(A) Experimental overview. (B). Subject characteristics. (C). Five weeks of HIIT increased maximal oxygen uptake (V̇O2max) and incremental peak power output (iPPO). (D) HIIT increased whole-body fat oxidation during submaximal exercise (50–150 W) without altering (E). carbohydrate oxidation. (F). HIIT increased mitochondrial respiration in skeletal muscle (LN: leak respiration, FAO: fatty acid oxidation, CID: submaximal CI respiration, PD: submaximal CI +II respiration, P: oxidative phosphorylation capacity, E: electron transport system capacity, ECII: succinate-supported electron transport system capacity). (G). HIIT increased skeletal muscle citrate synthase (CS) activity. (H). Analytical workflow. Summary statistics are mean ± SEM (n=8). * p<0.05, ** p<0.01, *** p<0.001.

HIIT increases mitochondrial respiratory capacity of skeletal muscle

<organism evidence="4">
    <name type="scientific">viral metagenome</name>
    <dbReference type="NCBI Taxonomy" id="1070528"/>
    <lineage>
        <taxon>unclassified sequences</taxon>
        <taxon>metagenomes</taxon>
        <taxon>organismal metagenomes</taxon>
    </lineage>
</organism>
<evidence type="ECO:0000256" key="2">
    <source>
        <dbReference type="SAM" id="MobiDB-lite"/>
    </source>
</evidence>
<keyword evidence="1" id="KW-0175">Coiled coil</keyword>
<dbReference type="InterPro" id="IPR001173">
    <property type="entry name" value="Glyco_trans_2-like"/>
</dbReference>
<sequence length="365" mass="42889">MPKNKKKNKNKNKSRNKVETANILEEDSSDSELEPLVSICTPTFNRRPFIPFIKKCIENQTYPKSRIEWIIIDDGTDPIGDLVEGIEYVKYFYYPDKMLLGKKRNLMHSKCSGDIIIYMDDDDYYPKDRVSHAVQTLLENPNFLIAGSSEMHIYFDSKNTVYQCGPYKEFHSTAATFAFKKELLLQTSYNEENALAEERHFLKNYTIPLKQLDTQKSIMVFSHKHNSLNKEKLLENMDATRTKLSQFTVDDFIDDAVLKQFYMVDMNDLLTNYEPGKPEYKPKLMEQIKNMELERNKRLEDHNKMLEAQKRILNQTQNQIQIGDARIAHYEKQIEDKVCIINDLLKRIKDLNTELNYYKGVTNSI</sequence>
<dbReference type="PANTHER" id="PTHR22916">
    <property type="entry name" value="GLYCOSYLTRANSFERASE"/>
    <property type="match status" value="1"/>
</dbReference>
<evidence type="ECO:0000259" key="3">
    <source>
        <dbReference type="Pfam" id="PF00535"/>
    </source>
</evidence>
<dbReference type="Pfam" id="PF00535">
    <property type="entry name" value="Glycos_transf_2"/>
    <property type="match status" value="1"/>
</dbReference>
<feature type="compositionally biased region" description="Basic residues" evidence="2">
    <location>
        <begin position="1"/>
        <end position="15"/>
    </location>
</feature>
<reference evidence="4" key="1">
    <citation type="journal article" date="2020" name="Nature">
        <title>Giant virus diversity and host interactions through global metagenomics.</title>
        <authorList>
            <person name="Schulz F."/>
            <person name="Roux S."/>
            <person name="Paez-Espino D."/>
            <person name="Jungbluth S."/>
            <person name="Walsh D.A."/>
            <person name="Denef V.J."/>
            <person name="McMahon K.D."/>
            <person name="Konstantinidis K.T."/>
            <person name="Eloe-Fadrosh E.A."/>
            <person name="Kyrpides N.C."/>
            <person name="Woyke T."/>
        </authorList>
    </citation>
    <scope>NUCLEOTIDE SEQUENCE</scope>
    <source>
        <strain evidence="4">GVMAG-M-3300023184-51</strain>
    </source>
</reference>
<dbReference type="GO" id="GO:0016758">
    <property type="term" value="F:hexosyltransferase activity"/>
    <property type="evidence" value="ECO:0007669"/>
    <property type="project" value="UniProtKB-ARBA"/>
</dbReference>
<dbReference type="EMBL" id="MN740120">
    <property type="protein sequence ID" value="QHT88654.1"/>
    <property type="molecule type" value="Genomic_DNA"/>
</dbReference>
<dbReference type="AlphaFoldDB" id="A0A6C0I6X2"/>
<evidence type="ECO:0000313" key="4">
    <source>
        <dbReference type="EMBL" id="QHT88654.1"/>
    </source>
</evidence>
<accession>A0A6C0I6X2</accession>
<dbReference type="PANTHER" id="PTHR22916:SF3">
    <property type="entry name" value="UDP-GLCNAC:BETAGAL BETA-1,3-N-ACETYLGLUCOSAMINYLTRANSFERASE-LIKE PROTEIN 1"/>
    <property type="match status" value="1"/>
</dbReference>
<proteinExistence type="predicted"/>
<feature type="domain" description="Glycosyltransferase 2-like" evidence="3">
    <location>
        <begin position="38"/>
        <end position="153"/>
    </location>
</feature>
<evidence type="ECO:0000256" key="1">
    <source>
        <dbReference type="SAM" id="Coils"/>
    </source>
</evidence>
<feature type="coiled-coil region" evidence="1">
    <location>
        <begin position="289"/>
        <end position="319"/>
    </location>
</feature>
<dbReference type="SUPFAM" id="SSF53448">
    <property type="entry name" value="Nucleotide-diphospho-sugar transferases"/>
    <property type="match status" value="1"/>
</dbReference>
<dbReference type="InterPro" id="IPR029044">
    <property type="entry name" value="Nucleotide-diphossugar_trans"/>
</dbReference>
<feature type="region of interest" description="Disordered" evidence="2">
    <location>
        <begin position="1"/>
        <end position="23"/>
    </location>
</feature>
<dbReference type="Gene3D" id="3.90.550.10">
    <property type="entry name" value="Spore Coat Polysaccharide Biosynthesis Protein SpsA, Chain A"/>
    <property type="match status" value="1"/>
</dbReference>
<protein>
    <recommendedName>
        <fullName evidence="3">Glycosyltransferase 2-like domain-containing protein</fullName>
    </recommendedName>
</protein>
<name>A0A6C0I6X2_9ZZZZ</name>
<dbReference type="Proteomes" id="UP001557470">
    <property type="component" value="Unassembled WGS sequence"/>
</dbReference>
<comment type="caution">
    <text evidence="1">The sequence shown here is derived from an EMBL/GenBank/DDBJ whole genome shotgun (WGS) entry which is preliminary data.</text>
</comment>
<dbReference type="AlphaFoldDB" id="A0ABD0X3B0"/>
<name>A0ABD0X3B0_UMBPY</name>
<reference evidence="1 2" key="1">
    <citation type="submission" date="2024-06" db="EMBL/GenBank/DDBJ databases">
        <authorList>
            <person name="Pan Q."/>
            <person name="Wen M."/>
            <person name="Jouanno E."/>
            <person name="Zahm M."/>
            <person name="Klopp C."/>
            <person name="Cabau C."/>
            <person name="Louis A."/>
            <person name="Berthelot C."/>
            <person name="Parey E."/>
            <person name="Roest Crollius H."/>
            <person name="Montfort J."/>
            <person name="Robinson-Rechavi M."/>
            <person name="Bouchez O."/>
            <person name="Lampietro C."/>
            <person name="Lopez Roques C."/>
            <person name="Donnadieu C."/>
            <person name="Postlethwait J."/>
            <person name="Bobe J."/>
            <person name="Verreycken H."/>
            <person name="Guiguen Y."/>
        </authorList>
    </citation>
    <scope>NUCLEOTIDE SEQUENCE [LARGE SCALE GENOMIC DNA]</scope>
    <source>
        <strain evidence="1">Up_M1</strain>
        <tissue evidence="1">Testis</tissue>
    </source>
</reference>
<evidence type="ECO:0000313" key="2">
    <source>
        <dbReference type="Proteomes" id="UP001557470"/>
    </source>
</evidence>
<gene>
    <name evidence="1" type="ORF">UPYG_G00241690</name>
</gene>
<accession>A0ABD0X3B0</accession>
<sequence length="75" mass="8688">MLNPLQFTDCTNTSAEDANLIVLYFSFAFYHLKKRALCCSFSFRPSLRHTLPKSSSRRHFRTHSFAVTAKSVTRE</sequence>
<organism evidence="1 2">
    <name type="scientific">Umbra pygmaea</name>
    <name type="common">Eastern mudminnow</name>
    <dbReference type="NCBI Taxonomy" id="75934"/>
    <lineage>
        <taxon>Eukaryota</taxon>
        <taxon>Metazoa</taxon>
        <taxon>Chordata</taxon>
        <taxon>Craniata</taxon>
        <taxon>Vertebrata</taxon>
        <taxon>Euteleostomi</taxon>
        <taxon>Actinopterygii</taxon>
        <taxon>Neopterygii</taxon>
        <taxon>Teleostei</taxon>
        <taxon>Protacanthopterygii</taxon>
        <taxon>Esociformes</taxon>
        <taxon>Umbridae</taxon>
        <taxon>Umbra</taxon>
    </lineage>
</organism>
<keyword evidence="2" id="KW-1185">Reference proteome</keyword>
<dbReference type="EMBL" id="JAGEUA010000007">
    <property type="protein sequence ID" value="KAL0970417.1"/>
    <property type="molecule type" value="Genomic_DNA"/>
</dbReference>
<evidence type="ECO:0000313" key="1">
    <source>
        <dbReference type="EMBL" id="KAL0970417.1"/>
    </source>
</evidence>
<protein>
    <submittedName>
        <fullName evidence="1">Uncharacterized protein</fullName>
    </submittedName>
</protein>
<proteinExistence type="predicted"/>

Resting muscle biopsies were collected from the vastus lateralis before and three days after the final training session. Mitochondrial respirometry analyses were immediately performed on the freshly excised muscle samples using a substrate-uncoupler-inhibitor titration protocol (Pesta et al., 2011) on a high-resolution O2K respirometer (Oroboros, Innsbruck, Austria). In line with previous findings (Christensen et al., 2016; Dohlmann et al., 2018; Granata et al., 2016; Jacobs et al., 2013; Larsen et al., 2015; Meinild Lundby et al., 2018), HIIT increased mitochondrial respiration across a range of respiratory states, increasing CI +II coupled respiration by 30% (p<0.001) and electron transport system capacity by 15% (p=0.049) (Figure 1F). Furthermore, HIIT induced a robust increase in citrate synthase activity by 42% (p=0.002) (Figure 1G), a validated marker of mitochondrial volume in human skeletal muscle (Larsen et al., 2012).

Elevated mitochondrial respiration is underpinned by increased abundance of mitochondrial proteins following HIIT